A diamond of gem quality can be worth $1,000 a carat, but the lesser-quality diamond, the industrial diamond, is so badly needed by industry that, if you could find them a good source of industrial diamonds, they would welcome you with open arms.
It takes the industrial diamond to successfully operate many modern production plants. Today, our need for the home production of industrial diamonds has become so acute that the United States Bureau of Mines has begun a project to prospect for them.
More romantic than industrial diamonds, of course, is the treasure hunter's hope of finding a magnificent, large, gem stonebut first he must be able to recognize one if he should find it. A diamond in the rough does not look like the lovely, sparkling gem that we see in a jeweler's window.
True, it is as hard; but it is not as pretty. It has a glassy or frosty appearance, and it sometimes feels greasy to the fingers as you rub it, and many times it looks just like certain types of quartz. Yet, while both quartz and diamond will scratch glass, the diamond will scratch the quartz.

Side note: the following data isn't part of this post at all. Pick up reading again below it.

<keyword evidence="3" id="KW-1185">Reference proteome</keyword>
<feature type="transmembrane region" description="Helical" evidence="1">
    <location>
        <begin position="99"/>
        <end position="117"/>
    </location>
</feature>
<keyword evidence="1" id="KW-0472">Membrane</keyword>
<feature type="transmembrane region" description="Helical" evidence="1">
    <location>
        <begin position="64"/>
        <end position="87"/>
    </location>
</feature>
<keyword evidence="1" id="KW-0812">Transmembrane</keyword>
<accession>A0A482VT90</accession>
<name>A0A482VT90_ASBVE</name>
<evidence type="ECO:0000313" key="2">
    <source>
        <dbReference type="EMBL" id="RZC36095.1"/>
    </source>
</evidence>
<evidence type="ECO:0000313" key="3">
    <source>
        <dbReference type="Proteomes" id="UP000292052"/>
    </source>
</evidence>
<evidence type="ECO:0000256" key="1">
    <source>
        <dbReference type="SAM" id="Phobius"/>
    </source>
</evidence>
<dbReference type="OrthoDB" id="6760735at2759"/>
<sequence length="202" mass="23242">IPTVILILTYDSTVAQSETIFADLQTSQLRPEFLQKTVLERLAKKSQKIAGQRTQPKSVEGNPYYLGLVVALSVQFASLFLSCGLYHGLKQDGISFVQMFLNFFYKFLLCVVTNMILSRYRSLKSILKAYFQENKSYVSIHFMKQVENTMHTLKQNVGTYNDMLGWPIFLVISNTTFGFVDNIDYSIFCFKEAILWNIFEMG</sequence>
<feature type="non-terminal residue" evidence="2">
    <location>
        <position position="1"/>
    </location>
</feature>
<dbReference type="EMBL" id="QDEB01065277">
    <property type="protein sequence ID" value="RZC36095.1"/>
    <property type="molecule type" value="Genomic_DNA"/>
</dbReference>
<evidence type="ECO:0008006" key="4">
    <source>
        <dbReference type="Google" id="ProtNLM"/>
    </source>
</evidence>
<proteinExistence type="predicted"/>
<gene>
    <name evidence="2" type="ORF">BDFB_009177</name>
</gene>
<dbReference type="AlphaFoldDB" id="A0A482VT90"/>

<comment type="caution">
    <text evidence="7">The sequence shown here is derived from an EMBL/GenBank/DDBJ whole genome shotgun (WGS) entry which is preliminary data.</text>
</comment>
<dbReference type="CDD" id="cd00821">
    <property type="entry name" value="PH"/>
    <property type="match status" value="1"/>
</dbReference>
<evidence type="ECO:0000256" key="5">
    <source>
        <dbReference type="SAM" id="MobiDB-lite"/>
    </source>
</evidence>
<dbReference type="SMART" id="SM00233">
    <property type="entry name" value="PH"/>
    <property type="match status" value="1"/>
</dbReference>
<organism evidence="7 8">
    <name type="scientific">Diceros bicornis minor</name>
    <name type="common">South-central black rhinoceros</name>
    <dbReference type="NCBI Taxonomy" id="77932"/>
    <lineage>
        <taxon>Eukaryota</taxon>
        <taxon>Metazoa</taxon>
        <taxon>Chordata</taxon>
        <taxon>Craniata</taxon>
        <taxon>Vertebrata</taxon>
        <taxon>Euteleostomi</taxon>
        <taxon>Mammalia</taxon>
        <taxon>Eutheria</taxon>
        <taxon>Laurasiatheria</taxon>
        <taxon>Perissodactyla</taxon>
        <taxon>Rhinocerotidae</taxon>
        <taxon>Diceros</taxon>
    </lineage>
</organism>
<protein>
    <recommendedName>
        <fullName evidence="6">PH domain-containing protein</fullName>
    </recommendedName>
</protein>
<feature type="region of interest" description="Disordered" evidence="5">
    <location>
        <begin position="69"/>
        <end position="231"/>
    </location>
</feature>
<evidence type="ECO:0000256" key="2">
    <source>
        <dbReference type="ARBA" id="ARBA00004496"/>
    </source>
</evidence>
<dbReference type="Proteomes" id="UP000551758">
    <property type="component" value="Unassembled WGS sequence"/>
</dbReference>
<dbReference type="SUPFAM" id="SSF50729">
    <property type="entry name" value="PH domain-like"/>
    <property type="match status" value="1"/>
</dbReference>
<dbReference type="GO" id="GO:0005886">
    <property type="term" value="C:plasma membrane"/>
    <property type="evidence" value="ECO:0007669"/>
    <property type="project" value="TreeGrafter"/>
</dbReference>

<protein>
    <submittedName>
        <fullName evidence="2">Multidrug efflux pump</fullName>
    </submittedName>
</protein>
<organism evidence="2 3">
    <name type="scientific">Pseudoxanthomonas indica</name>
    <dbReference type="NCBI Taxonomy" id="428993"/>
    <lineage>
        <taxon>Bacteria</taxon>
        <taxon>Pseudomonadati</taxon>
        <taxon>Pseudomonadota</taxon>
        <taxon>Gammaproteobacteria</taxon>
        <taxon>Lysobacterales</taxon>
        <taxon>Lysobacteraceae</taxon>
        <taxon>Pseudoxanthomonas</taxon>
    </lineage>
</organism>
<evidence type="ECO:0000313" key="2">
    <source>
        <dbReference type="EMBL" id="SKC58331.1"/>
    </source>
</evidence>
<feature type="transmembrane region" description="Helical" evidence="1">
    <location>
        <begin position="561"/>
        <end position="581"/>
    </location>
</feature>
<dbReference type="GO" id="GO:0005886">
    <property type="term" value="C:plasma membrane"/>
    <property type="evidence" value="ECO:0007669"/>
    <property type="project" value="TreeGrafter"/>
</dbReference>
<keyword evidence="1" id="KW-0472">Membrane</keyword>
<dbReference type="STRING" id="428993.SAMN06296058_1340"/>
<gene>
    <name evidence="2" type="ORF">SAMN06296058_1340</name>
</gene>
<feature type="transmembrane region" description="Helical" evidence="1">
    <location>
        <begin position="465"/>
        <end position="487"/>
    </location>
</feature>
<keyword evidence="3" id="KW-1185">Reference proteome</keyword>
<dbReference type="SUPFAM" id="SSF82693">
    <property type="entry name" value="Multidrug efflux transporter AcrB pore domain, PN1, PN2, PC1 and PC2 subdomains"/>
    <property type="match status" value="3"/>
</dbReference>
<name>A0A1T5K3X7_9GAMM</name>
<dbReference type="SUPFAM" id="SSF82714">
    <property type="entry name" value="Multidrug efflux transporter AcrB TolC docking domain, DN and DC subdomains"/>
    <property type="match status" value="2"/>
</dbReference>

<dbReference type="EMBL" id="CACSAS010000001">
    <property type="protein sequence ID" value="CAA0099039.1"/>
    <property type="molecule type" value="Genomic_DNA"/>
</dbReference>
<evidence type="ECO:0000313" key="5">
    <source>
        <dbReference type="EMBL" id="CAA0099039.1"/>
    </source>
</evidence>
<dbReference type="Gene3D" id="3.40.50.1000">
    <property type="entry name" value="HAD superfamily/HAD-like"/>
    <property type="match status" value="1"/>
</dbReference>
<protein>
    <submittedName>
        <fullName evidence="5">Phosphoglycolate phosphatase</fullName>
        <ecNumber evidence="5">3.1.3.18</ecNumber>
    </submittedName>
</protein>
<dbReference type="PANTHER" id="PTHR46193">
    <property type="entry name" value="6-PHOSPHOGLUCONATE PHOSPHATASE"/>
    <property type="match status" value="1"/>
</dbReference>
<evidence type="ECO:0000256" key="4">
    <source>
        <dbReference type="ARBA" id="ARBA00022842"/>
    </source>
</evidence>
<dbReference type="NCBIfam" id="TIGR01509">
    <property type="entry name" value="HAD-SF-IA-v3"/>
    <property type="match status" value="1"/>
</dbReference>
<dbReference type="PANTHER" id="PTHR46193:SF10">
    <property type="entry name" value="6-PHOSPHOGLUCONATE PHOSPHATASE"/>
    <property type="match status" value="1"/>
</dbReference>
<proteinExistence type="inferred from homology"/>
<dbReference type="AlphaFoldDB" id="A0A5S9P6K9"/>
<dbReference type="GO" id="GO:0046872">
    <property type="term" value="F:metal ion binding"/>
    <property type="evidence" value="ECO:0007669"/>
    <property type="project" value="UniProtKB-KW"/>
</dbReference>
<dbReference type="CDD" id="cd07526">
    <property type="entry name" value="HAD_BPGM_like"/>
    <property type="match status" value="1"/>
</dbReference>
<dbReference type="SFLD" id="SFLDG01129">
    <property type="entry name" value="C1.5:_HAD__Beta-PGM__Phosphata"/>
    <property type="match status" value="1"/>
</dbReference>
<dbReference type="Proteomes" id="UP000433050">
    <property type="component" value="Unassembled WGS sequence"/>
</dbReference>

Diamonds, to be gem stones, should be free of all blemishes or flaws. They are clear stones, yet a deeply colored stone may become a stone of great value-like the Blue Hope diamond.
When you are looking for diamonds, do not throw away frosted or glassy looking stones because of their odd color. Diamonds come in all colors. They can be yellow or green, blue or pink, brown or red, gray or black.
Any color-and almost anywhere. Watch for them in the dirt, imbedded in rocks, in sand, in the gravel of dried-up river beds, and in the rippling brooks. Diamonds have been found in many such California streams leading down from the Sierra Nevada. They have been found in the Great Lakes region, on the Pacific coast, and in the Atlantic-Piedmont region.